Managing Forest Birds in Southeast Ohio: A Guide for Land Managers
OBCI has partnered with the Ohio Division of Wildlife, Ohio State University (School of Environment and Natural Resources, and Terrestrial Wildlife Ecology Lab), The Nature Conservancy in Ohio, Ohio Department of Natural Resources, OSU Extension, and the Ohio Biodiversity Conservation Partnership to design and illustrate a guide written by Amanda Rodewald entitled “Managing forest birds in Southeast Ohio: A Guide for Land Managers”. A full- length guide and a summary of management recommendations are both available.
This guide is written for land managers seeking to improve habitat conditions for forest birds. Recommendations are based on research conducted in the forested landscapes of southeast Ohio by The Ohio State University and Ohio Division of Wildlife.
Author: Amanda D. Rodewald, School of Environment and Natural Resources, The Ohio State University
Document Design and Illustration: Amanda Duren, Ohio Bird Conservation Initiative
Reviews provided by: David Apsley, Greg Guess, Cotton Randall, Mike Reynolds, and Dan Yaussy.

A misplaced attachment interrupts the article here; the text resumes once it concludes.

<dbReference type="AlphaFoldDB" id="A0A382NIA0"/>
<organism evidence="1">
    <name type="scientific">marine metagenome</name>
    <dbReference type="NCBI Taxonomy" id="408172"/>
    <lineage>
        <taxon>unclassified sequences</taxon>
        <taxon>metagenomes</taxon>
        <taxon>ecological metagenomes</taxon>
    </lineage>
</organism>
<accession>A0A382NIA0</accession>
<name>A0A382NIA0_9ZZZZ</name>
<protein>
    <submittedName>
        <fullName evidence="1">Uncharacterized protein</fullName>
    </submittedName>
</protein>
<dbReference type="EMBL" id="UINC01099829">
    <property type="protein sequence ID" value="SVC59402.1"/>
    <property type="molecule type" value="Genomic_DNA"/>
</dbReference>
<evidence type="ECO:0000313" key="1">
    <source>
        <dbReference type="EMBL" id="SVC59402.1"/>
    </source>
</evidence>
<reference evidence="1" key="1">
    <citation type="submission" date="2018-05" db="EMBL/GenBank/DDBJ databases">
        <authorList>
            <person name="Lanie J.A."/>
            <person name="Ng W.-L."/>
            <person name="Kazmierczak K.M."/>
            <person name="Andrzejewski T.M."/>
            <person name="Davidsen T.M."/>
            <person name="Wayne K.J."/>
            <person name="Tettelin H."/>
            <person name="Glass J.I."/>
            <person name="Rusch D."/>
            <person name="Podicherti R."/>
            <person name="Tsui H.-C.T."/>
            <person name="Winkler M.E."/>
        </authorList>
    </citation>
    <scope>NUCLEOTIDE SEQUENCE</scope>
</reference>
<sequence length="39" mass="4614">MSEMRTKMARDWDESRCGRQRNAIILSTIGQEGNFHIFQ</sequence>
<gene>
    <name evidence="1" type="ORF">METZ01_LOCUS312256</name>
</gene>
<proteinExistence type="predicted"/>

Printing made possible by The Nature Conservancy in Ohio.
Printing assistance provided by Kathy Smith and Marne Titchenell, OSU Extension.
Managing forest birds in Southeast Ohio: A Guide for Land Managers (33 pages). Hard copies of the full-length guide are available upon request.
Managing Habitats for Migrating Land Birds in the Western Lake Erie Basin: A Guide to Landscaping and Land Management
In partnership with the Nature Conservancy, OBCI has produced a booklet for landowners in the Western Lake Erie Basin interested in managing their property as stopover habitat for migrating birds.
This is a practical guide describing how private landowners and managers of corporate lands, city parks and other public areas can manage habitats to assist birds as they migrate through the Great Lakes region, especially around Lake Erie. Protecting habitat in the Lake Erie watershed will fill critical stopover needs of migratory birds because little of the natural landscape remains in this region. This guide focuses on land birds because populations of many species are declining, yet millions of these birds travel through the western Lake Erie basin during spring and fall.We encourage you to adopt these landscaping and land management suggestions so that the birds have safe harbor and can pass successfully through the Lake Erie region. More information on the guide, and TNC’s work can be found on their website, here.